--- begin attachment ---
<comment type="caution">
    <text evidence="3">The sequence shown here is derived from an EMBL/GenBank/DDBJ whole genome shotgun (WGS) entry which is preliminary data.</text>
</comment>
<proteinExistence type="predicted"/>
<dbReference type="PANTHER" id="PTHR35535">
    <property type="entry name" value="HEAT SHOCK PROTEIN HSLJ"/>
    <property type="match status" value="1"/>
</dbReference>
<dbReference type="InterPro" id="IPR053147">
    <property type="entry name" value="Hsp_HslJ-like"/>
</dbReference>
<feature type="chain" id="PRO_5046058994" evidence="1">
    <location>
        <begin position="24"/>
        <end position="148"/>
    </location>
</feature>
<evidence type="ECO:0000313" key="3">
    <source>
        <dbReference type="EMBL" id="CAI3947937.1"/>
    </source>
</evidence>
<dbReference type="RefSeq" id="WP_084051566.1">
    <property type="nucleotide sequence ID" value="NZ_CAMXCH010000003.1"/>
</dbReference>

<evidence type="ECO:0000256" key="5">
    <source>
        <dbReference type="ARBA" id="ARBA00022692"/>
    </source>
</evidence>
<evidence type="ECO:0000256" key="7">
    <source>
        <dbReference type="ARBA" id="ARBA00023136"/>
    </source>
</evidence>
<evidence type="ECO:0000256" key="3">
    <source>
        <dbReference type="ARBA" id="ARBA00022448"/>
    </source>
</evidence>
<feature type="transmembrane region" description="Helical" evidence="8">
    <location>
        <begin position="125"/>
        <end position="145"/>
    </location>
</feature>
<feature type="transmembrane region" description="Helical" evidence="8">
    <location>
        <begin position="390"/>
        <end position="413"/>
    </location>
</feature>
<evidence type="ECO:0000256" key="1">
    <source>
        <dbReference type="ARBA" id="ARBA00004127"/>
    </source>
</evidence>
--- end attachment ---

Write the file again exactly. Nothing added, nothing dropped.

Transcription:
<comment type="caution">
    <text evidence="3">The sequence shown here is derived from an EMBL/GenBank/DDBJ whole genome shotgun (WGS) entry which is preliminary data.</text>
</comment>
<proteinExistence type="predicted"/>
<dbReference type="PANTHER" id="PTHR35535">
    <property type="entry name" value="HEAT SHOCK PROTEIN HSLJ"/>
    <property type="match status" value="1"/>
</dbReference>
<dbReference type="InterPro" id="IPR053147">
    <property type="entry name" value="Hsp_HslJ-like"/>
</dbReference>
<feature type="chain" id="PRO_5046058994" evidence="1">
    <location>
        <begin position="24"/>
        <end position="148"/>
    </location>
</feature>
<evidence type="ECO:0000313" key="3">
    <source>
        <dbReference type="EMBL" id="CAI3947937.1"/>
    </source>
</evidence>
<dbReference type="RefSeq" id="WP_084051566.1">
    <property type="nucleotide sequence ID" value="NZ_CAMXCH010000003.1"/>
</dbReference>

<evidence type="ECO:0000256" key="5">
    <source>
        <dbReference type="ARBA" id="ARBA00022692"/>
    </source>
</evidence>
<evidence type="ECO:0000256" key="7">
    <source>
        <dbReference type="ARBA" id="ARBA00023136"/>
    </source>
</evidence>
<evidence type="ECO:0000256" key="3">
    <source>
        <dbReference type="ARBA" id="ARBA00022448"/>
    </source>
</evidence>
<feature type="transmembrane region" description="Helical" evidence="8">
    <location>
        <begin position="125"/>
        <end position="145"/>
    </location>
</feature>
<feature type="transmembrane region" description="Helical" evidence="8">
    <location>
        <begin position="390"/>
        <end position="413"/>
    </location>
</feature>
<evidence type="ECO:0000256" key="1">
    <source>
        <dbReference type="ARBA" id="ARBA00004127"/>
    </source>
</evidence>